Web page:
If you’ve played a game of Warhammer 40k, there’s a good chance you at least know who the Death Korps of Krieg are. They wear the greatcoats. They have the skull-faced rebreather masks. They look pretty badass. However, beyond the rather costly Imperial Armour books, there hasn’t been a ton written about them. Steve Lyons (Death World, Ice Guard) changes that with the Black Library’s most recent Imperial Guard output, Dead Men Walking.
Dead Men Walking tells the story of Hieronymous Theta, a mining world that unwittingly unearths a necron tomb, awakening the slumbering necrons within. As Hieronymous Theta has been a previously peaceful, ordered world, they only have a small PDF force to and enlist the aide of the Death Korps of Kreig to defend their world. To drive the narrative, Lyons breaks up chapters between three major characters: Gustaf Soreson, a mining overseer turned soldier, Constellin, the commissar assigned to the Kreig regiment, and Arex, Soreson’s would-be love interest that finds herself trapped in the under siege city. This is a calculated decision by Lyons that serves the narrative greatly, as it provides points of stark contrast between the protagonists in the novel. Lyons also does a really nice job of fostering the idea of hope in the face of extreme adversity in the novel. It serves his narrative well, though going too far into this idea would require some spoiling of the plot, which I won’t do.
The choice of the necrons as the protagonist serves its purpose well: to mirror the Death Korpsmen. To the other people of Hieronymous, both groups are eerily similar. They are unfeeling. They are calculating. Most of all, they are inhuman. The Korpsmen don’t go by names, merely numbers, and like the necrons, their skull faces are devoid of emotion, despite the gravity of war. Constellin serves as the Kreig commissar, but even more so as their go-between for contact and deliberation with other humans. Throughout the book, his exhaustion is tangible as he constantly struggles with his role as the commissar of a regiment that, for all intents and purposes, doesn’t need one save to communicate with outsiders.
While Constellin is a good character and Arex serves to provide the ‘average citizen’ element to the novel (despite the fact that she is the Governor’s niece), it is through the eyes of Soreson that the narrative shines. In Dead Men Walking, Soreson serves to display the dehumanizing aspect of war, particularly one fought with the Death Korps of Krieg. Throughout the novel, we see Soreson’s descent from ordinary man to Korpsman. He moves from cowardly overseer to unfeeling automaton, willing to serve the Emperor at all costs. Lyons does a really nice job portraying this. Soreson’s agony through the change is believable, and ultimately painful to bear witness to.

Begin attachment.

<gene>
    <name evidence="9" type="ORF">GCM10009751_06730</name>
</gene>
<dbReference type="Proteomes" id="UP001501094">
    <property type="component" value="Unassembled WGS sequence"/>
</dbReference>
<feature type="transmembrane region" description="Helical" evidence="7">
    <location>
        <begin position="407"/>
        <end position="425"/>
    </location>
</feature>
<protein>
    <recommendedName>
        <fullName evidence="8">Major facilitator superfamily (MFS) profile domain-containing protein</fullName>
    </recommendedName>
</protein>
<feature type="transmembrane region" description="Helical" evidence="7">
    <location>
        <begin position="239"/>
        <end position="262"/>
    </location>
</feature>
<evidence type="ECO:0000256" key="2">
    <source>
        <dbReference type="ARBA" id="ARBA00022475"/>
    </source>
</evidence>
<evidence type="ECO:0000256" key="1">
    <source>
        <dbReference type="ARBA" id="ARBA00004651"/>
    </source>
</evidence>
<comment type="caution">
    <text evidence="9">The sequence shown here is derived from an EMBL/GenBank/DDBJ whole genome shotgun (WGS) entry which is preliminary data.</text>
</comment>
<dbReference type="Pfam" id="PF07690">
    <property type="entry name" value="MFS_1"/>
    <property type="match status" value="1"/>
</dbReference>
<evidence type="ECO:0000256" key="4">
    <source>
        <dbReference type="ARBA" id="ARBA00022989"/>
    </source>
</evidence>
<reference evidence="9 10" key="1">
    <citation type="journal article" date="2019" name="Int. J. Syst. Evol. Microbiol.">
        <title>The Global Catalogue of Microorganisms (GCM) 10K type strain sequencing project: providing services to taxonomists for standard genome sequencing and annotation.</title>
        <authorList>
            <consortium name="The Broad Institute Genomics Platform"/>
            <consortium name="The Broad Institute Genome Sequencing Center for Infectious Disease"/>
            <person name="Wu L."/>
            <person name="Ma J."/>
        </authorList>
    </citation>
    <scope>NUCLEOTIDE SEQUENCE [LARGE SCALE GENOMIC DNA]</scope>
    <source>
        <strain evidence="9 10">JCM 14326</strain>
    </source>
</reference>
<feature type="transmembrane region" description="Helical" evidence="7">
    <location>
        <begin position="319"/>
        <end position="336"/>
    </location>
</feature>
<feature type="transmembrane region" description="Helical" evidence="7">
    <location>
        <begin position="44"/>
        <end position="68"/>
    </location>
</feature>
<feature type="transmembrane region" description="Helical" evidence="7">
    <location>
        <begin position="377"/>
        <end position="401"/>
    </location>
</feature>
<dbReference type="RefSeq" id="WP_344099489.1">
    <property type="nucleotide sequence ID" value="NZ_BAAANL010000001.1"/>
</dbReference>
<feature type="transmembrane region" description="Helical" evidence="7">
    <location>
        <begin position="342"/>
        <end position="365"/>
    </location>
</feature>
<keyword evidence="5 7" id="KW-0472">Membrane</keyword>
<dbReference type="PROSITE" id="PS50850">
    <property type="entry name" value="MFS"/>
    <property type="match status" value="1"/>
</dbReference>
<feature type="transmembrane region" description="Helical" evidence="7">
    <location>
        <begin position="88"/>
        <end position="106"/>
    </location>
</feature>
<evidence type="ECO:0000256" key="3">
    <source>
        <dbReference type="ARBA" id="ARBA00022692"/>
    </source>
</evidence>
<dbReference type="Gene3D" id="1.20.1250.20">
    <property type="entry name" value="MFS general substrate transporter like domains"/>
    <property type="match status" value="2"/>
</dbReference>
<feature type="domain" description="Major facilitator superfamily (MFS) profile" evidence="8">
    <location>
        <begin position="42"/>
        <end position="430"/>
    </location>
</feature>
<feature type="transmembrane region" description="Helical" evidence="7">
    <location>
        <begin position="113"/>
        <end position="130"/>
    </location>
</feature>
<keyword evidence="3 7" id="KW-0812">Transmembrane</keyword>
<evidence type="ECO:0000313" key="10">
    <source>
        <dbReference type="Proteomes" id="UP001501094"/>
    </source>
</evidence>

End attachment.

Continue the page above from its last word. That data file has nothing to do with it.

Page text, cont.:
Soreson’s is easily the best characterization in the novel, and is Lyons’ high point. The pacing of the novel is good, as the shifting focus helps to move the story alone without becoming too stagnant, but it does create some problems within Lyons’ prose. There are points in the novel that just don’t read ‘right.’ I had a hard time placing it, but it seems that the narrative voice Lyons employs shifts subtly at peculiar times. Were it to change per different character, I think I’d have appreciated it more, but as it stands, it simply stood out and bothered me. To be fair, it is a minor quibble, but it grated on me as I read, so it seems worth pointing out. I also particularly enjoyed the portrayal and description of the necrons. They are as robotic as one would expect, but Lyons does a nice job of mirroring them to the Death Korps. Additionally, he does a really nice job of integrating the well known units of the necrons without slapping the reader in the face with Immortals, or Flayed Ones, or Scarab Swarms. He refers to them as any human might, and it works well within the confines of the story.
Lyons has done a good job with Dead Men Walking. The narrative is solid, with good pacing, appropriate characterization, and solid battle scenes. His mirroring of the Death Korps in the necrons is a nice addition, and allows Dead Men Walking to be, overall, a very solid read. It is not, however, a happy read. The world of the Death Korps is bleak, cold, and calculating. Just as a Korps book should be.